The relatively brief history of the automobile echoes with romantic stories of lost causes, undeserved failures, great ideas unheeded, righteous hopes dashed, prophets before their time and heroes overwhelmed. Innovative also-rans litter the landscape of the chrome-bright past, felled by forces too formidable or a market too fickle. The 1948 Tucker, a surprisingly advanced car, is one spinout on the boulevard of broken axles. The Cord was a much-admired failure, as were the Kaiser, with its pop-out safety windshield, the beautiful Raymond Loewy-designed Studebaker Starliner and the sporty 1950s Nash- Healy. Though all these worthies signaled new directions and influenced the future, they failed.
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The loss of such cars saddened enthusiasts, but rarely has a vehicle’s demise occasioned an actual funeral. But just such a send-off, at the Hollywood Forever Cemetery in Los Angeles, marked the passing on July 24, 2003, of General Motors’ sleek, futuristic, battery-powered, emissions-free EV1.
Behind a white hearse circling the cemetery and to the sounds of a bagpiper rolled a line of EV1s, their devoted drivers taking a literal last ride in the cars they had leased from GM. Many extinct cars continue to exist as collectors’ treasures; in rust-free California, for example, such evolutionary casualties as Edsels, Corvairs and Studebaker Avantis tool down freeways. But the EV1, an innovatively engineered attempt to jump-start GM’s 21st century, will never again be driven by loyal fans. Although some 1,100 of the vehicles were produced since 1996 and leased to drivers in California and Arizona, almost all were destroyed once the leases ran out. For many of the lessees, this was a tragedy. As one owner wrote in an open letter to GM CEO Rick Wagoner, “...the EV1 is more than a car, it’s a path to national salvation.”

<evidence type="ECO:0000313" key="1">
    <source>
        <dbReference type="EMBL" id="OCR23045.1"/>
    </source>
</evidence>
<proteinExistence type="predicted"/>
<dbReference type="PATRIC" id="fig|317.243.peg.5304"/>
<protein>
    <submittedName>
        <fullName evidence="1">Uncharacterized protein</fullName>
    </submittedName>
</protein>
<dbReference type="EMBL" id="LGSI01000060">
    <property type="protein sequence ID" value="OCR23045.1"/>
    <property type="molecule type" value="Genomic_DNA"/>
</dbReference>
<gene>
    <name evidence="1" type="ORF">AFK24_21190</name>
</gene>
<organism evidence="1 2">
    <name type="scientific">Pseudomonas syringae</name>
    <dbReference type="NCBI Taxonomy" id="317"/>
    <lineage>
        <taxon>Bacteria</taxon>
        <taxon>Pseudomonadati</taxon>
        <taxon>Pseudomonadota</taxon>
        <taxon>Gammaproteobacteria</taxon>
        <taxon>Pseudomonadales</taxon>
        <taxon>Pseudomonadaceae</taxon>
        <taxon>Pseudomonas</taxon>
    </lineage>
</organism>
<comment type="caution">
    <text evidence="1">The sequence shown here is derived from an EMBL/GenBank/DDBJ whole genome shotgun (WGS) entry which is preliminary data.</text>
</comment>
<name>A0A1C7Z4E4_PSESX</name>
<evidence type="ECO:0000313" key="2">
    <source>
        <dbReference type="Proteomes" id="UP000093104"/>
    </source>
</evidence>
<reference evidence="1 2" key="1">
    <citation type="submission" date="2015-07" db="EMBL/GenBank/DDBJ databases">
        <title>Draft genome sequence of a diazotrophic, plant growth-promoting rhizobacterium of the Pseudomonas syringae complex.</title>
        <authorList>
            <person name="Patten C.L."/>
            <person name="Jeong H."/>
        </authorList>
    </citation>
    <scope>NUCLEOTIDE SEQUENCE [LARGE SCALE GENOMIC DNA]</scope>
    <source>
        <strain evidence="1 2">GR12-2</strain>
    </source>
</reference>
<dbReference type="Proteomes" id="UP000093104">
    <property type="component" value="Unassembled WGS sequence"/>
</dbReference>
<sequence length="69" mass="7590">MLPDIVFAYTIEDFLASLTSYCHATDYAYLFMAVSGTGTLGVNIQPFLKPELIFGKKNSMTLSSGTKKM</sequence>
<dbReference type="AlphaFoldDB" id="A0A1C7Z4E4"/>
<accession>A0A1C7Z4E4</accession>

The production car’s sleek look and exceptional aerodynamics are largely credited to Paul MacCready, CEO of AeroVironment, who also designed the first human-powered aircraft to cross the English Channel. It was up to GM chief designer Dennis Little and lead designer Mark Kaski to make the radical aerodynamics work in a street-ready car. “American automakers are criticized for not being innovative,” says Bill Withuhn, a curator at the National Museum of American History (NMAH). “But GM was way out ahead with the EV1, and even though production was limited, a lot was learned by designing it.”
Many factors contributed to the failure of a car that was not, technically, a failure. The original version’s range was only about 100 miles before the cars had to be plugged in for a recharge. (Battery life was somewhat improved in two later iterations.) “A lot of people failed to understand that the EV1 was a commuter car—not a long-haul California to New York car,” notes Withuhn. But many drivers log more than 100 miles a day, and while the EV1’s range sufficed for suburban driving, as a two-seater it didn’t work for families with kids. And even some admirers of its design faulted the way it drove. “The car was fast,” says R J Muna, a photographer who shot many of the EV1’s advertising pictures, “but the batteries made it heavy, and with a rear axle narrower than the front, the handling felt odd.” Perhaps the most telling blow, however, for the all-electric car was the development of gas-electric hybrids such as the Toyota Prius, capable of recharging their batteries while cruising down the highway.
Only 40 EV1s were preserved, according to Jill Banaszynski, manager of the EV1 donation program, to be given to museums and institutions or kept for research by GM. Of these, the only fully intact EV1, complete with its (now inert) lead acid battery, is today part of the NMAH collection. “Our requirement is that all the vehicles in the museum have to be complete models,” says Withuhn. “We may remove parts, but we have to know that if we wanted to drive a car, or a steam engine, we could—not that we would. It’s a question of authenticity.”
This stipulation initially posed a problem for GM, which had decided to take the cars off the road because only a relative handful of technicians knew how to work safely on the powerful batteries. But a series of negotiations proved fruitful, and the museum, in March of 2005, received its own complete example of an exemplary machine.